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When Cheap, Angry Trends Have Died Out, The Classics Will Remain


We were excited to see the sign at the Lansing Mall: Barnes and Noble Booksellers. My roommate and I, on our spring break excursions, were shopping in another city when we spotted the national bookselling chain. We envisioned a long hour of perusing the great books — from Cicero to Tolstoy, Shakespeare to Dickens, Plato to Faulkner. My roommate joked she never made it out of a bookstore without purchasing at least one volume.

After walking through a maze of board games, Harry Potter paraphernalia, and $10 romance novels, we found the classics “section” — a barely 10-foot-wide corner where “Hamlet” was shoved up beside “The Catcher in the Rye” in an uneven pile. For all that the store owners and its patrons cared, the sign at the top could have read: “Old Stuff.”

Perhaps booksellers who neglect the classics are merely responding to market demands. Who wants to read those old white guys, anyway? Maybe no one does for now, but booksellers should still put their time and resources towards presenting their customers the greatest literature of the Western world.

Recently, the historically black college Howard University dissolved its classics department as part of “prioritization efforts” at the college. But as Harvard professor of Philosophy Cornel West and CEO of the Classic Learning Test Jeremy Tate said in an op-ed for the Washington Post, “Academia’s continual campaign to disregard or neglect the classics is a sign of spiritual decay, moral decline and a deep intellectual narrowness running amok in American culture.”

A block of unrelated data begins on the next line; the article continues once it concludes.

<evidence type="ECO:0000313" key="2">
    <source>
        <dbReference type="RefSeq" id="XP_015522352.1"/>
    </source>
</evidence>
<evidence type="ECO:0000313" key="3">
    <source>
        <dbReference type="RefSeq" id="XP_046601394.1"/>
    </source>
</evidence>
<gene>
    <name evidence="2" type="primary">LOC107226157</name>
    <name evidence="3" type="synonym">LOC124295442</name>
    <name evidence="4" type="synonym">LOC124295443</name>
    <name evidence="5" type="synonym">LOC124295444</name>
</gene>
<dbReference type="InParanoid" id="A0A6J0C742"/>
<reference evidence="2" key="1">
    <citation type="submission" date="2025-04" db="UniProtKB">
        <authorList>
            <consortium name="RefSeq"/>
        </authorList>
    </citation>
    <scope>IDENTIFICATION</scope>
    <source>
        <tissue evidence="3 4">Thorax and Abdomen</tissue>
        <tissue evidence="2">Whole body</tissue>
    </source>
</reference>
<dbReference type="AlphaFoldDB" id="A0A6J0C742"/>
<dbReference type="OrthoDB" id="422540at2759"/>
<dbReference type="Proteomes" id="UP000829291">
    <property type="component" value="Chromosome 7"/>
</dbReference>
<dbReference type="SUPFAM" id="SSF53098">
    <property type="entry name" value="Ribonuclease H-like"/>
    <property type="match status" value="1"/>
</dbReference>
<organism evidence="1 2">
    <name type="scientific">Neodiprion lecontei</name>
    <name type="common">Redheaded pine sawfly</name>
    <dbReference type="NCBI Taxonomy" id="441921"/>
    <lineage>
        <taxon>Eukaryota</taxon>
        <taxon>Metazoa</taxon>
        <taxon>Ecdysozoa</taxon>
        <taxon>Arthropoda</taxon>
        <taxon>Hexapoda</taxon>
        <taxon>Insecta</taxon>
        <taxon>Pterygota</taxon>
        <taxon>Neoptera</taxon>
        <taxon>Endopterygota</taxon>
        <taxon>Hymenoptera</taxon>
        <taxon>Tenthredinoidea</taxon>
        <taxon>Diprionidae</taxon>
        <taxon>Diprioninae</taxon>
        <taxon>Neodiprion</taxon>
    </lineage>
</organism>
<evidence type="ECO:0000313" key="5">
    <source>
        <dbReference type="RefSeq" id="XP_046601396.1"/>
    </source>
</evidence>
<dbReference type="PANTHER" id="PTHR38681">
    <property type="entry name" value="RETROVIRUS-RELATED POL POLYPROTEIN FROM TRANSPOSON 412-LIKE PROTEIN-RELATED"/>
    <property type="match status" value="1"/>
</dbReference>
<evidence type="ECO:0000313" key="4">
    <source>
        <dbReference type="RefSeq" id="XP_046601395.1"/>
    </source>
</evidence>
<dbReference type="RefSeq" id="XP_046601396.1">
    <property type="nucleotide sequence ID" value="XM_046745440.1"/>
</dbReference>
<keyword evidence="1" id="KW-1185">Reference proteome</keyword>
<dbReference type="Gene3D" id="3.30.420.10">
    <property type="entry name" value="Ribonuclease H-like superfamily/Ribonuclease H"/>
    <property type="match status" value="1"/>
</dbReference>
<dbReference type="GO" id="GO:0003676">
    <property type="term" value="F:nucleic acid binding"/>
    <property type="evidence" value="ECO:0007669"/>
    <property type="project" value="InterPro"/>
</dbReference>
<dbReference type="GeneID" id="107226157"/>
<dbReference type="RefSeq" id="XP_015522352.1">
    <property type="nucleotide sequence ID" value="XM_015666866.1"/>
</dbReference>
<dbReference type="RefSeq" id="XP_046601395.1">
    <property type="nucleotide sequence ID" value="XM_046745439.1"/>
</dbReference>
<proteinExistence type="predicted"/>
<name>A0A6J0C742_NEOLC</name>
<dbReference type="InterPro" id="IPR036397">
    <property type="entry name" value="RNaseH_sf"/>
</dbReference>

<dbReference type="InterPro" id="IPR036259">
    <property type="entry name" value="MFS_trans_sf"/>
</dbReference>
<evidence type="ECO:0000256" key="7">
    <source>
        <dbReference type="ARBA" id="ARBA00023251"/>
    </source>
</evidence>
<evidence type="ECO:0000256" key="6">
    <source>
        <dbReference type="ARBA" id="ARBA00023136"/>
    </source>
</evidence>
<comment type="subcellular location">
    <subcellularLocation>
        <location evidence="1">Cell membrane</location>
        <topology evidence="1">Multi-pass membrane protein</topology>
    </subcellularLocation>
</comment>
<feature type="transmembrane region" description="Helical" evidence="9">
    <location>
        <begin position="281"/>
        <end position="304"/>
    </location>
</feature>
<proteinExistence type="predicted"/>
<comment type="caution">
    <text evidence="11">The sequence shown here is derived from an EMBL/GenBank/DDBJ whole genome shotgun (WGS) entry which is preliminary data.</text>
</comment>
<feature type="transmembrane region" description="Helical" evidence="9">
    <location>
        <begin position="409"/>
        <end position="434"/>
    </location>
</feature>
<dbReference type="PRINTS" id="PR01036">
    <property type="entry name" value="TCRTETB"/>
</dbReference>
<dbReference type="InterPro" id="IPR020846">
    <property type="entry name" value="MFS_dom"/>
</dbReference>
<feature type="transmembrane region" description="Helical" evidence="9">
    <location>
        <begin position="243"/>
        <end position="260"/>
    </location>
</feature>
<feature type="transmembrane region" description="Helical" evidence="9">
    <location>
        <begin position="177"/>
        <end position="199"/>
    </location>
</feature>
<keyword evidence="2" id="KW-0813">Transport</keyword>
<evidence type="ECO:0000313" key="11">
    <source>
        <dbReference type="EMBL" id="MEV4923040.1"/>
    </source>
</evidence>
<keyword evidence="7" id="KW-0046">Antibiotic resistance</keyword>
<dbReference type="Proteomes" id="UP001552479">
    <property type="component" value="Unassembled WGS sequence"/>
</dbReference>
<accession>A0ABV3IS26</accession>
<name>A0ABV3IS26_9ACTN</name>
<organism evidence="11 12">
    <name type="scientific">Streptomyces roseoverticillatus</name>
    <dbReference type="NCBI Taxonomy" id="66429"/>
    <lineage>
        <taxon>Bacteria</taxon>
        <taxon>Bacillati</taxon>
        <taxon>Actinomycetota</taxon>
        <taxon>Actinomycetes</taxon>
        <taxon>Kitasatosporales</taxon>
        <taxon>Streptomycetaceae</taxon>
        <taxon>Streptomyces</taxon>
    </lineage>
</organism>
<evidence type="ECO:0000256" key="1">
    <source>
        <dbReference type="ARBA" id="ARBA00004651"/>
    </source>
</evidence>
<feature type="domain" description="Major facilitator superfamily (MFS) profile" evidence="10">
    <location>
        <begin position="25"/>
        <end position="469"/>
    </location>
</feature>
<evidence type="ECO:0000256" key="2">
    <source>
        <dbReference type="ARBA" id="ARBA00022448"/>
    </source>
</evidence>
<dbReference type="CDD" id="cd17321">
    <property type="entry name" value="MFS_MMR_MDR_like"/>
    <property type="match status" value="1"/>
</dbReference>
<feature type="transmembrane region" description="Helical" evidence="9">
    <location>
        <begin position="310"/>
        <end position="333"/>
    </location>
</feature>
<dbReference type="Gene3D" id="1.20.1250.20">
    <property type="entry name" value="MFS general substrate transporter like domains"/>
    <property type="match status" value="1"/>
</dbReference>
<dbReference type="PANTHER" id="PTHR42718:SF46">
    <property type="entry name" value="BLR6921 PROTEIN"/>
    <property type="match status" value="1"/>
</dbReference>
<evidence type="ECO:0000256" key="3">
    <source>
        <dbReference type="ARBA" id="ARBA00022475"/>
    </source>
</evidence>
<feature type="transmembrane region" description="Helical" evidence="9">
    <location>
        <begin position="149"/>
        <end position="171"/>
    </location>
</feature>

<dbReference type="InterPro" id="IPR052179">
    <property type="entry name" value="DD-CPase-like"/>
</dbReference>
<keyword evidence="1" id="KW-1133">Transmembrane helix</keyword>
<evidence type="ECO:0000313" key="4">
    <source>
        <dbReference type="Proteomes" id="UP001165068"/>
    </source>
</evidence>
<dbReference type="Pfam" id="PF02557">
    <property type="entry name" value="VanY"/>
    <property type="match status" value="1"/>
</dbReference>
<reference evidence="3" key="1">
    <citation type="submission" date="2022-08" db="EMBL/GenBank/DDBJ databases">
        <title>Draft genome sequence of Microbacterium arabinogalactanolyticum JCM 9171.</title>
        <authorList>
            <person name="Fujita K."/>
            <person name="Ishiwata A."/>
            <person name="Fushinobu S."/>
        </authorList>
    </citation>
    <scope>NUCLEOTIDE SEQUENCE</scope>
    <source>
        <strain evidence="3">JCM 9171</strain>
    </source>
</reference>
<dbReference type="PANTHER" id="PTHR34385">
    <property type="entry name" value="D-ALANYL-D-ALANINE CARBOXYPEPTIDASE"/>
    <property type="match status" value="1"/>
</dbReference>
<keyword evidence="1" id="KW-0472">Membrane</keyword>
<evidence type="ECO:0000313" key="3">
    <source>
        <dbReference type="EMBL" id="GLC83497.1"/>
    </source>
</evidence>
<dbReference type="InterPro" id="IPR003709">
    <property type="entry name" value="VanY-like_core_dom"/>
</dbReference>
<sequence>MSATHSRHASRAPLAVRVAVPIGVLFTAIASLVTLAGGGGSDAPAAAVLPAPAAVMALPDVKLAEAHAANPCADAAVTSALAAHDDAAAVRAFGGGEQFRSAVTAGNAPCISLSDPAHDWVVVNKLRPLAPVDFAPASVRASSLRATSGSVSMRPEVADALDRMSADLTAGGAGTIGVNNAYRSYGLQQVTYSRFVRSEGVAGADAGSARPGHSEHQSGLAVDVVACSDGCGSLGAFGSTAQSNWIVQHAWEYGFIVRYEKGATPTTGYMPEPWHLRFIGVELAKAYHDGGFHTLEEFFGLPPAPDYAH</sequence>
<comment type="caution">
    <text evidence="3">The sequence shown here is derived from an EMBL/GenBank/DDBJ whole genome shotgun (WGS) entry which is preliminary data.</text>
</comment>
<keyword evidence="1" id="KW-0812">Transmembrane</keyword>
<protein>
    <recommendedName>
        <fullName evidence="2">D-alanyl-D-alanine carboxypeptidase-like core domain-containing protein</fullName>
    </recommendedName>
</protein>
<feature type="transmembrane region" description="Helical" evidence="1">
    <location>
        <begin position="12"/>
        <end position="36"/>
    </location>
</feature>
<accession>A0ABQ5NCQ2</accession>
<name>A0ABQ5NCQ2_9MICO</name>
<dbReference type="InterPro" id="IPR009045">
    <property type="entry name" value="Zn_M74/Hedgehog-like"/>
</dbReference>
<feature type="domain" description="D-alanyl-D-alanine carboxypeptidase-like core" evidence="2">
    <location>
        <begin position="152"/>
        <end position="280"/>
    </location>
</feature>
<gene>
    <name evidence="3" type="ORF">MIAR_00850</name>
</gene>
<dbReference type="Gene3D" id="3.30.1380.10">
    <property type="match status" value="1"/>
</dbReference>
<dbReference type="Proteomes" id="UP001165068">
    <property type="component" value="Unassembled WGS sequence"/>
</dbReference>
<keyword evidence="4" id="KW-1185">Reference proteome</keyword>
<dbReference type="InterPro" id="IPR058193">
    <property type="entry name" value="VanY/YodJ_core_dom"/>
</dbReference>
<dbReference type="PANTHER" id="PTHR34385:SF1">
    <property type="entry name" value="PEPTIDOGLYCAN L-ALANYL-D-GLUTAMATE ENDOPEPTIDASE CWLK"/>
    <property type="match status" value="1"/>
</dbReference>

In fact, as the op-ed pointed out, many black civil rights leaders such as Frederick Douglass and Martin Luther King Jr. have praised and benefited from reading the classics. Indeed, reading and studying the classics is, “How we become our full selves, spiritually free and morally great,” West and Tate write.

The classics are classics for a reason. Western society didn’t randomly decide that certain people, in certain periods, would write the books students would begrudgingly skim for lit class centuries later. The classic books — whether from the classical period itself (“The Odyssey”) or written centuries later (“Oliver Twist,” “Huckleberry Finn”) — say something about humanity itself.

Who hasn’t felt the irresistible call of the “siren song” and thanked his foresight in removing the means to act on that temptation, as Ulysses did? Who hasn’t witnessed the complete failure of government-run charity to actually alleviate poverty? “Oliver Twist” explores the implications of such failure through the life’s story of a young boy living in an infamous London poorhouse.

In “Huckleberry Finn,” Mark Twain exposes the lies of the racist, slave-holding South by viewing it through the lens of a young boy viewing the hypocrisy for what it is. Sometimes the renewing force of youth exposes the moral decay of “civilization.”

The classic books deal with problems that exist no matter the historical circumstances — feelings of alienation, greed, the inevitability of evil and death, and the imperative of goodness and eternal life. No iPhone can take that away.

The eternal human lessons discussed in the classics are why those books last. On, Spencer Baum writes about the importance of reading classic literature. Focusing on the timeless lessons of “Moby-Dick,” Baum puts it well: “After you’ve read ‘Moby-Dick’, if you took the time to truly grapple with it, you’ll start to recognize Ahab whenever he shows up in your own life.”